My first two-person tent (purchased near the end of the Cretaceous Period) set me back about 80 bucks.
It was a bit heavy and bulky for backpacking, and it flapped so loudly in a stiff breeze that I nicknamed it the Wind Sock. But I used it for six summers of car camping and backpacking, and its cost worked out to about 50 cents a night.
Backpacking on a budget is possible. There’s gear out there you can afford — it’s just a matter of knowing where to look and how to evaluate quality.
How to Find (Good) Gear Cheap
Lower your standards and be choosy. Even when you can’t afford expensive gear, read reviews of it to educate yourself on how to distinguish between junk gear and stuff that won’t fall apart on your second trip. The tradeoffs for a lower cost often include heavier gear, mediocre fit and comfort, performance compromises (example: less breathability in a rain jacket) and sometimes durability.
Shop respected brands. Most top name brands offer well-priced gear, like two-person backpacking tents for $150 to $199. Be wary of really cheap gear from an unknown brand on Amazon.com or other retail websites; it might not last long.
Wait for regular sales. Online and brick-and-mortar retailers always offer new-gear sales in spring, clearance sales in early fall and sales around major holidays (Memorial Day, Independence Day, Christmas). Score deals ranging from 20 to 75 percent off gear you might not otherwise be able to afford.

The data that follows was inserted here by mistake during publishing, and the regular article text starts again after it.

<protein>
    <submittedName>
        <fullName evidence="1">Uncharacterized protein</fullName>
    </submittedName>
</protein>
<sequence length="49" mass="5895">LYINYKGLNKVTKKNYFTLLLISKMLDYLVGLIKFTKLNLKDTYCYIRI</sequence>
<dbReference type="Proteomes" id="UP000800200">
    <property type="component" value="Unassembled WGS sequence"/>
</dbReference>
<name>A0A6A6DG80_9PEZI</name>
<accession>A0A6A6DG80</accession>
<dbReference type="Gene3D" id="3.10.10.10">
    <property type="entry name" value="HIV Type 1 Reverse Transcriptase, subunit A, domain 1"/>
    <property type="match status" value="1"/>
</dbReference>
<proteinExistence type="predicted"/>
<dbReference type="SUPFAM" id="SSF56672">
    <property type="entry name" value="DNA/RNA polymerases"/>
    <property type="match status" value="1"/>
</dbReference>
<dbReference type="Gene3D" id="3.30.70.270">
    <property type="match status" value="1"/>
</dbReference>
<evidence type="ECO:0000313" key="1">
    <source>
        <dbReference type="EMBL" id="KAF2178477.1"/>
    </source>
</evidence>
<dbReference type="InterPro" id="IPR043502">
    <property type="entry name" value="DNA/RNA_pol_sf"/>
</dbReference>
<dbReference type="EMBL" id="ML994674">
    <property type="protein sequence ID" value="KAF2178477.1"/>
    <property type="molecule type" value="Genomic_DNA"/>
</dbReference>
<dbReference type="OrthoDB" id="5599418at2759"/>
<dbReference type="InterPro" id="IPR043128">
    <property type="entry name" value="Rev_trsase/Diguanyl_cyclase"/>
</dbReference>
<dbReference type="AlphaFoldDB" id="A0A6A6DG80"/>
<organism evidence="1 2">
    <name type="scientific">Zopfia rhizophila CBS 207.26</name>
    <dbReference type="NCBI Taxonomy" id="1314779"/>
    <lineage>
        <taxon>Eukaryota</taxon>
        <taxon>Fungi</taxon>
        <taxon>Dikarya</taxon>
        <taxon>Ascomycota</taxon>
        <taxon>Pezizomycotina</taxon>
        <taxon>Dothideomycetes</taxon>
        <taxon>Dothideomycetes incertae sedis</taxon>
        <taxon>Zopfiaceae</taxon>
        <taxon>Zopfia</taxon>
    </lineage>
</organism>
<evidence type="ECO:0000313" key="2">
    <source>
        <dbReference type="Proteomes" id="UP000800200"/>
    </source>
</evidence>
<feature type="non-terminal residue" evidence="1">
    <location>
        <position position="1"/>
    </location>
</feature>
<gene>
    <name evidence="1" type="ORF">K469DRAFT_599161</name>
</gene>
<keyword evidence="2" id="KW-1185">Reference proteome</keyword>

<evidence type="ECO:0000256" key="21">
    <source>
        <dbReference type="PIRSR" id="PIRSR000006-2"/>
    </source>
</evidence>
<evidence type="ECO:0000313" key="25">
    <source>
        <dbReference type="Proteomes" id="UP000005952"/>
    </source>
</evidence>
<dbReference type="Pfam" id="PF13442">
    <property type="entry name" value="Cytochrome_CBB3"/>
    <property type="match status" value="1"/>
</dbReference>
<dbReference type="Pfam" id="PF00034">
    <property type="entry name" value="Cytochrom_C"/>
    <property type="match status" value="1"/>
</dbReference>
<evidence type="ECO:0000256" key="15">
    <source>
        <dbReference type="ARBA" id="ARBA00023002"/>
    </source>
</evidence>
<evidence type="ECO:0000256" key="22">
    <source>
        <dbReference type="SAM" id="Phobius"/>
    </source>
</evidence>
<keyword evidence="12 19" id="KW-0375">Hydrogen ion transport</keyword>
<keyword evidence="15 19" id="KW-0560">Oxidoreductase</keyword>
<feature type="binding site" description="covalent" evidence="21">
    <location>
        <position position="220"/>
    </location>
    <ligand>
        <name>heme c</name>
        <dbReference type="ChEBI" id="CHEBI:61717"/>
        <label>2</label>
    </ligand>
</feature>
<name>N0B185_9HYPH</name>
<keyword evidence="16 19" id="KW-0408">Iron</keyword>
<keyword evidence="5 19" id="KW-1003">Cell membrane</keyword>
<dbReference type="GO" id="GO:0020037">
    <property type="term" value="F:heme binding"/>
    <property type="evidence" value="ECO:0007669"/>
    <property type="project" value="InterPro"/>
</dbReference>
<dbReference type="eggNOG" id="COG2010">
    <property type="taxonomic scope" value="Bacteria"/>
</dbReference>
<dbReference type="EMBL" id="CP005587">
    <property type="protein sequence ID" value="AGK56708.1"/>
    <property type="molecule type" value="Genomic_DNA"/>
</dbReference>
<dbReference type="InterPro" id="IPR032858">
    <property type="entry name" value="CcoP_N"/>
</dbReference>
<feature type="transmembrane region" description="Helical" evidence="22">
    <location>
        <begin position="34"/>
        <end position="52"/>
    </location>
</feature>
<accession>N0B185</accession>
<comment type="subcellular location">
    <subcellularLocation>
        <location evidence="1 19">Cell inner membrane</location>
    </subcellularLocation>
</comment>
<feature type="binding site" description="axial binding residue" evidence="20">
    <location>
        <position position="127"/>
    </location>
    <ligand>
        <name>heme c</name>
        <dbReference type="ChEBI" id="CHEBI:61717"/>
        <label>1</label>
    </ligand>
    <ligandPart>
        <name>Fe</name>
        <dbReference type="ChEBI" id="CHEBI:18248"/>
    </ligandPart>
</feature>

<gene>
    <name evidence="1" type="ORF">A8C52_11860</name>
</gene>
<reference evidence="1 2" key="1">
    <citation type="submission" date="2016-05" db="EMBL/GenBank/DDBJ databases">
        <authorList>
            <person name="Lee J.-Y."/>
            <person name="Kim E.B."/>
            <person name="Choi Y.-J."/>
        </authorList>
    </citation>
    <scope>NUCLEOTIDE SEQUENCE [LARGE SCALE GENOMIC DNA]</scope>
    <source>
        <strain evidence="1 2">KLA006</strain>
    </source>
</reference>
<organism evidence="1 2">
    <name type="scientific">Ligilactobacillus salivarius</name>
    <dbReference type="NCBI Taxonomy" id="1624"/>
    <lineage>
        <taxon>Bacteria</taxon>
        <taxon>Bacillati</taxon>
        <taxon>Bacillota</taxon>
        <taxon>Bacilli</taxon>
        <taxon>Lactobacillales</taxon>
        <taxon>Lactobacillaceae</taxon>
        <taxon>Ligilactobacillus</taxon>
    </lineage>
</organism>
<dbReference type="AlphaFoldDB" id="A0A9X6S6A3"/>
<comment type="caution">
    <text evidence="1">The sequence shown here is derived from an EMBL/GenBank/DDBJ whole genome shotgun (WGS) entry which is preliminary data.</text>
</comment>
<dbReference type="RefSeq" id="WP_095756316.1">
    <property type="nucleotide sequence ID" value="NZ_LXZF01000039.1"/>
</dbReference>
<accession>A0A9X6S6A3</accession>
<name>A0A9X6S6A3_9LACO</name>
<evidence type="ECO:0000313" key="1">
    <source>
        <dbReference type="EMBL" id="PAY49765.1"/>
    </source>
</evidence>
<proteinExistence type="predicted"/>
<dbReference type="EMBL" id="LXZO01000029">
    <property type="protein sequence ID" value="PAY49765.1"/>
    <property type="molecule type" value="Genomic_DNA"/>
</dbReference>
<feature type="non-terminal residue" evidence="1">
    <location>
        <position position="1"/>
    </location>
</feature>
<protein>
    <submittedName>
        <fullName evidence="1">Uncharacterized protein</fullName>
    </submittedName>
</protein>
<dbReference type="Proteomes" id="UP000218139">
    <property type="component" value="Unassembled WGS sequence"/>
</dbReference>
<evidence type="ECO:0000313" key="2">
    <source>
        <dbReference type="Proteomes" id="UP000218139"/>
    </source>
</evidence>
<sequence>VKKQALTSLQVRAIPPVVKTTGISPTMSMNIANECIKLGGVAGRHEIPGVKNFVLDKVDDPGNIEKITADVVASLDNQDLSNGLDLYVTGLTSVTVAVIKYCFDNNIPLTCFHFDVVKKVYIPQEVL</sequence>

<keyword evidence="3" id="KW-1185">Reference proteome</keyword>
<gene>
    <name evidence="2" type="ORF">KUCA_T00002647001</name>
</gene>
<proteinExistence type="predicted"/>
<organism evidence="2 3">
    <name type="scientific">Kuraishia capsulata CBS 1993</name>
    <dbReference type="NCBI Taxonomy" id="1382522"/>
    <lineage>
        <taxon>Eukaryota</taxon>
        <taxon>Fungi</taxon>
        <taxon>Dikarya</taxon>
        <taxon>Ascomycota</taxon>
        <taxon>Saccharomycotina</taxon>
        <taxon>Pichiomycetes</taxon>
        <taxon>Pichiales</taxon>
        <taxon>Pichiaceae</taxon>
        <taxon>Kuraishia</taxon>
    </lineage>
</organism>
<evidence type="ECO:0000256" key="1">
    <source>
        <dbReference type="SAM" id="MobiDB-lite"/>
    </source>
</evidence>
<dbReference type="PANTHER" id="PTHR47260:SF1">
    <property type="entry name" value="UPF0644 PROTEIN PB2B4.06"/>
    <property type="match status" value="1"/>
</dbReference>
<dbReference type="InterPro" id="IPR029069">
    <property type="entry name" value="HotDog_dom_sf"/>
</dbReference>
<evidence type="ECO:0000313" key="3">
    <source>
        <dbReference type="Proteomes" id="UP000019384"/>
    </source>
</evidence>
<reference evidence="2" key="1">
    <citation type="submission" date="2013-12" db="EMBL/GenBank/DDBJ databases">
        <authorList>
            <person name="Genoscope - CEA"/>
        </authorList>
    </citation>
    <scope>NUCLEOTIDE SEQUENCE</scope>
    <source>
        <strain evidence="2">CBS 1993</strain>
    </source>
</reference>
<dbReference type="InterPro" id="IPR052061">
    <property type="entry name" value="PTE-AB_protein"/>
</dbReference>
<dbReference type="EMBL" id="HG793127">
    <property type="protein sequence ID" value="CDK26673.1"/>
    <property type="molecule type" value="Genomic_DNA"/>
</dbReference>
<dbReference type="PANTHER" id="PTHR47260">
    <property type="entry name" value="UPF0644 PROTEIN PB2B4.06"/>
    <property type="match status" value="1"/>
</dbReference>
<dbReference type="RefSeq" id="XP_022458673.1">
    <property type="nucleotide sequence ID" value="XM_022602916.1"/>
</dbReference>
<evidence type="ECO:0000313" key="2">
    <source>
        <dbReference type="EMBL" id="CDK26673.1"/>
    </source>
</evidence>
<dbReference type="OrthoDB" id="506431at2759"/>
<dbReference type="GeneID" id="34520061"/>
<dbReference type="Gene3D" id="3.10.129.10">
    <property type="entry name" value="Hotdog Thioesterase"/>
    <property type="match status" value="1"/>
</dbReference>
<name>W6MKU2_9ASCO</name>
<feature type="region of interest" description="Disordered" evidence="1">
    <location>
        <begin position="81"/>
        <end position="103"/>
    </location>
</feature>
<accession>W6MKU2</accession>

Shop discount online retailers. Try theclymb.com, backcountry.com, sierratradingpost.com, REI.com (REI Outlet) and steepandcheap.com. All of these sites offer deep discounts on products that have been discontinued but were cutting-edge just months earlier.
Check-out Hiker Direct’s Discount Programs. Hiker Direct is a program that offers discount camping and backpacking gear such as tents, sleeping bags, backpacks and other great camping products to members of various scouting organizations in the United States. If you are a member of such an organization, you can register for our program to browse the camping gear that we offer at discounted prices (such as 40% off an Alps Tent) exclusive to scouts. And make sure to look at their Sales and Closeouts section for even more great deals!
Buy used gear. If you can discern good gear from bad and you’re on a general quest for a piece of gear rather than a specific model, buying used stuff on sites like eBay and Craigslist can reap great rewards. Often sellers have used it very little, so the gear might be in like-new condition. Many cities also have gear-consignment stores, where you can find the best bargains on lightly used outdoor gear.